Physics & Astronomy (School of) >
Physics & Astronomy >
Physics & Astronomy Theses >
Please use this identifier to cite or link to this item:
|Title: ||Optical transfection and injection techniques applied to mammalian and embryonic cells|
|Authors: ||Torres, Maria Leilani|
|Supervisors: ||Dholakia, Kishan|
Gunn-Moore, Frank J.
|Keywords: ||Optical transfection|
|Issue Date: ||30-Nov-2011|
|Abstract: ||The delivery of biomolecules into living cells is an important methodology in cell
and molecular biology. Optical methods using lasers are attractive tools for such
application. However, the interaction of the laser with the cell depends on the
laser type and the parameters used. Hence, in this thesis, optical transfection and
injection of both mammalian and embryonic cells is demonstrated using a variety
of laser sources. Furthermore, some key issues are addressed by demonstrating
alternative configurations of optoinjection and transfection systems to develop a
robust, user-friendly device with potential for commercialisation.
Most optical methods for the delivery of molecules rely on complex and expensive
laser systems that occupy a large footprint. In order for the system to be accessible
to end-users, transient transfection of plasmid DNA into mammalian cells using an
inexpensive continuous wave 405 nm diode laser is demonstrated. In this work,
the laser parameters are varied in order to optimise the transfection efficiency. By
calculating the temperature change upon irradiation of the focused violet light, the
mechanism of violet diode laser transfection is elucidated. Furthermore, the system
is used to deliver small interfering RNA molecules to specifically knock down a
particular protein within the cell. This work is a major step towards an inexpensive
and portable optical transfection system.
The critical issue of accurate targeting of the cell membrane is also addressed in
conventional near-infrared femtosecond optical transfection systems. A near-infrared
femtosecond holographic system is built utilising a spatial light modulator in order
to provide fast three dimensional beam translation. Computer control of dosage
and targeting allows us to explore the potential of different targeting modalities.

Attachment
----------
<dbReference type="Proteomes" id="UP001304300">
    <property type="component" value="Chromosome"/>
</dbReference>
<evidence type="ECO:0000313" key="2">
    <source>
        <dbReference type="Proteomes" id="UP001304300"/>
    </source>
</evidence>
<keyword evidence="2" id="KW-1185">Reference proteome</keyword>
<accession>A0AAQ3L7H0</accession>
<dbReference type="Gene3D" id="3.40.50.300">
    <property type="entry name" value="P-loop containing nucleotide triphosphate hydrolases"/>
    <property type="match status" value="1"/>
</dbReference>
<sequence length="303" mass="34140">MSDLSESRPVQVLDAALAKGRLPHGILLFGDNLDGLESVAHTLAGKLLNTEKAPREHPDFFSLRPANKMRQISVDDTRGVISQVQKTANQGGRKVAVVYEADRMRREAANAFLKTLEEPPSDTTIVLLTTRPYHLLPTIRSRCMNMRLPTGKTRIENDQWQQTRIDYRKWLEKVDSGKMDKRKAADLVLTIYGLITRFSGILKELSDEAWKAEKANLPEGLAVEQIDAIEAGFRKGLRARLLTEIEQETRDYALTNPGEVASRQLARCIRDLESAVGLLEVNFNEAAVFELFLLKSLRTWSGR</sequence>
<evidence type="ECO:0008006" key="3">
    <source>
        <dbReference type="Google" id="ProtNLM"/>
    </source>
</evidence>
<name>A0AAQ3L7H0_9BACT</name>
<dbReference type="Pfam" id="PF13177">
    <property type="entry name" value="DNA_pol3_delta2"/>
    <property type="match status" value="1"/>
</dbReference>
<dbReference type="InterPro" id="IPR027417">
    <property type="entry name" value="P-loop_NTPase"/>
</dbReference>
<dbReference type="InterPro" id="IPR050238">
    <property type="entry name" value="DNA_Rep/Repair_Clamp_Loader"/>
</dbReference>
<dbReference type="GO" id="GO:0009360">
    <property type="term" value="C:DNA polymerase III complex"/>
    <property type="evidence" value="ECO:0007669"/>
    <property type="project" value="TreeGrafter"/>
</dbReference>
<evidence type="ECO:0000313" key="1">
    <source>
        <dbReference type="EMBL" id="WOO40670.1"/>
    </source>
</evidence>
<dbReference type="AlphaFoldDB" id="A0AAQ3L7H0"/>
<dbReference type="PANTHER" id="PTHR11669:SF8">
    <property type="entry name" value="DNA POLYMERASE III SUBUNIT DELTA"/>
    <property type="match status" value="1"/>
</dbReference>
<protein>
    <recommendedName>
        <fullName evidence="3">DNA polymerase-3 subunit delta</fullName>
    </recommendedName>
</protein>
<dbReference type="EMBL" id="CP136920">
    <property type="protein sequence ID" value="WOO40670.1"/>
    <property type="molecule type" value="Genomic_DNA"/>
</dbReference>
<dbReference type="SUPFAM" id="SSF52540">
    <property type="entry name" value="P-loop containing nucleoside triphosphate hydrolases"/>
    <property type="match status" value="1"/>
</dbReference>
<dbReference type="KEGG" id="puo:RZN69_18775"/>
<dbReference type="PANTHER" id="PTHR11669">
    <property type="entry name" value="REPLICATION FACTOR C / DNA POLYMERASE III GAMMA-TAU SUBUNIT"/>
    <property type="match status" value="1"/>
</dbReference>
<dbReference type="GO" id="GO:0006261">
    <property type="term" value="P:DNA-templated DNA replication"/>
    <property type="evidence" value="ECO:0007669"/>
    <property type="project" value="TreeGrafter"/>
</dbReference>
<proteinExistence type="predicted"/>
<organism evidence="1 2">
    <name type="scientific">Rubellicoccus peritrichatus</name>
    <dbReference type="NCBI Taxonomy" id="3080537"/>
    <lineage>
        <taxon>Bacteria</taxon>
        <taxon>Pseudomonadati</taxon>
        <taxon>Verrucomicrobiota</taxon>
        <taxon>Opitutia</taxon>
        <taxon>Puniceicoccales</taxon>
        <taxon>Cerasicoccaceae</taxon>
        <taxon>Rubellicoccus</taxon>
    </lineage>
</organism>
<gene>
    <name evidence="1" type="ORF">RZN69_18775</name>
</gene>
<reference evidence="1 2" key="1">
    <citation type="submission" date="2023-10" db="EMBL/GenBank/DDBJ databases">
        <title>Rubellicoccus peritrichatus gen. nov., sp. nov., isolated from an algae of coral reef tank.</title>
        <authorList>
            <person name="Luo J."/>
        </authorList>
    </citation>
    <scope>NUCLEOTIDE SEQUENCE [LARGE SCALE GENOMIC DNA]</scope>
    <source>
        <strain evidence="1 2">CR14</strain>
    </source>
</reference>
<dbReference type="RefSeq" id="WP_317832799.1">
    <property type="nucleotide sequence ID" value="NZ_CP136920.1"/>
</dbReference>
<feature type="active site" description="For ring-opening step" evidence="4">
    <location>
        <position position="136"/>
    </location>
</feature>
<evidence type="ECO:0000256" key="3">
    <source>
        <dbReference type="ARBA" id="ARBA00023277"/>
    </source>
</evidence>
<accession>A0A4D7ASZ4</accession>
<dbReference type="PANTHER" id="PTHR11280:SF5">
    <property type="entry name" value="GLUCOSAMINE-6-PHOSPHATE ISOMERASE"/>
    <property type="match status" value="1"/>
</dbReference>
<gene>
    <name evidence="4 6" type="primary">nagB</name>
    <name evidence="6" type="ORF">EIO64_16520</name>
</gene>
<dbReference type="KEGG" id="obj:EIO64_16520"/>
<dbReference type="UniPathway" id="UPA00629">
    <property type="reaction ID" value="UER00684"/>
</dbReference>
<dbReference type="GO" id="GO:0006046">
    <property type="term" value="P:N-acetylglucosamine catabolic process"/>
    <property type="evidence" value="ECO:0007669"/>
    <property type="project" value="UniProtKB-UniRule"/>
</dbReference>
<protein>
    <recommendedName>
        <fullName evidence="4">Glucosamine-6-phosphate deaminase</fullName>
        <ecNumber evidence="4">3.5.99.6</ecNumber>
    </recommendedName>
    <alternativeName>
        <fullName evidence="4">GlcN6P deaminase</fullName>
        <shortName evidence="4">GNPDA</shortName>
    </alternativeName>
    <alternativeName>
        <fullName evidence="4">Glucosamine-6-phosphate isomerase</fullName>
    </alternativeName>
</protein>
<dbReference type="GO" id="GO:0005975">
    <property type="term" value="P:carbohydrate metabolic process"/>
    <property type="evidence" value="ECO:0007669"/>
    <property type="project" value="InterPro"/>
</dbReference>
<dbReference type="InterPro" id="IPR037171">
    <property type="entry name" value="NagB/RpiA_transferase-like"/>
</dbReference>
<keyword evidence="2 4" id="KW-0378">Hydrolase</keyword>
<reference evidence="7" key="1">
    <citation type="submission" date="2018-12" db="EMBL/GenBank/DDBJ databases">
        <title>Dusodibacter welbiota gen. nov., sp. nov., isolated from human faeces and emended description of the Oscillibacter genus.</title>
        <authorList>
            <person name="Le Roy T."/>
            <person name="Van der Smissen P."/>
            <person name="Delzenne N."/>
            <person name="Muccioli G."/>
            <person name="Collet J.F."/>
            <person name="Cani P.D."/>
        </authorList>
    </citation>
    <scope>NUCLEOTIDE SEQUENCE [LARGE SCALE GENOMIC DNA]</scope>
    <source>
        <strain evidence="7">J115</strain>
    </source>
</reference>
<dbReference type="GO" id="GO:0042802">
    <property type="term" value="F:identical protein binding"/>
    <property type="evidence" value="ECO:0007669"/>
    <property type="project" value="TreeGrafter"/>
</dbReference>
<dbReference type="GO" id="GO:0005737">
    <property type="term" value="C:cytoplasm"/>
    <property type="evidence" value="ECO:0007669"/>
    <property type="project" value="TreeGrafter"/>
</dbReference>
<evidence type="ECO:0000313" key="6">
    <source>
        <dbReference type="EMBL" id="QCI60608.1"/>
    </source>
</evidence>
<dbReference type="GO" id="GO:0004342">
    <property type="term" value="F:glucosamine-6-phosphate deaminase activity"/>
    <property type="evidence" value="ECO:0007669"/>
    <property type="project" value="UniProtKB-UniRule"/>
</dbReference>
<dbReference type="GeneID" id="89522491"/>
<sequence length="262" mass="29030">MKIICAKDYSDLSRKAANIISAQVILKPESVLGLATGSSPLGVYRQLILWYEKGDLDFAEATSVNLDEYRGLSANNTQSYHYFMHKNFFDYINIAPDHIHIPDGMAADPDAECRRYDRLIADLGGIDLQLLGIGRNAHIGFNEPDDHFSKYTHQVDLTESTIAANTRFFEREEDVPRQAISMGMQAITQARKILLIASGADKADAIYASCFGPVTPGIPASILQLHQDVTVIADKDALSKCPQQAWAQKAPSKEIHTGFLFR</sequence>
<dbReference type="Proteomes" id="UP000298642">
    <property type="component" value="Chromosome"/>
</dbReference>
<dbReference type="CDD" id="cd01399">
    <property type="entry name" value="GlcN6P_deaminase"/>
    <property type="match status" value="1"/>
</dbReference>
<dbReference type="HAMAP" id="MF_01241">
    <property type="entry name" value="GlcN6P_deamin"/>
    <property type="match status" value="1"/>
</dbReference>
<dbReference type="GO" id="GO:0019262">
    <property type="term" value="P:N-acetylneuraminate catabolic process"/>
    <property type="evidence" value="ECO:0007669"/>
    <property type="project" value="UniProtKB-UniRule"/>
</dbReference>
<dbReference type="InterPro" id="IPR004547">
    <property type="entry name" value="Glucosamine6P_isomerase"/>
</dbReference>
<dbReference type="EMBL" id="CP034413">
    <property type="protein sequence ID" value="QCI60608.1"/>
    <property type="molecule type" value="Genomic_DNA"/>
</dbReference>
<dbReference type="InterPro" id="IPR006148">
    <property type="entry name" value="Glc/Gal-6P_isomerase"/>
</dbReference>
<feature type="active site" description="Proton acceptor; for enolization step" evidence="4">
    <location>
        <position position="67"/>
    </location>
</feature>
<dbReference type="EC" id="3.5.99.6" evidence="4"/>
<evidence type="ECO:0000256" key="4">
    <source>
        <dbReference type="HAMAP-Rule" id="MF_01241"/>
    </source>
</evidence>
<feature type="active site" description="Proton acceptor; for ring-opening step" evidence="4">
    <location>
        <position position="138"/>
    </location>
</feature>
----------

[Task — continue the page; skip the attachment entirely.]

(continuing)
An enhanced optoinjection and transfection on mammalian cells is demonstrated.
Furthermore, the system is applied to optically manipulate a developing Pomatoceros
lamarckii embryo. The holographic system can be employed to optoinject a
variety of macromolecules into the embryo, as well as orient and position the embryo
by switching to the continuous wave mode of the laser. Such development of
optical techniques to deliver biomolecules and orient embryos will benefit the field
of developmental biology.
Lastly, to achieve controlled cavitation, limiting the mechanical effects of a nanosecond
laser source, an optically trapped microsphere undergoes laser induced breakdown
in the presence of a cell monolayer. Laser induced breakdown of a trapped
microsphere allows control over several parameters, such as the microsphere material,
position of the breakdown from the monolayer and the size of the microsphere.
Optimising these parameters provide limited mechanical effects, particularly suited
for cell transfection. This technique is an excellent tool for plasmid-DNA transfection of multiples of cells with both reduced energy requirements and cell lysis
compared to previously reported approaches.
Demonstrating optimised and successful delivery of macromolecules with the variety
of laser sources used in this thesis will advance the applicability of optical
injection and transfection and allow more potential users to access the technique.
This thesis advances optical injection and transfection for optimised delivery of
macromolecules to both mammalian cells and a developing embryo.|
|Publisher: ||University of St Andrews|
|Appears in Collections:||Physics & Astronomy Theses|
This item is licensed under a Creative Commons License
Items in DSpace are protected by copyright, with all rights reserved, unless otherwise indicated.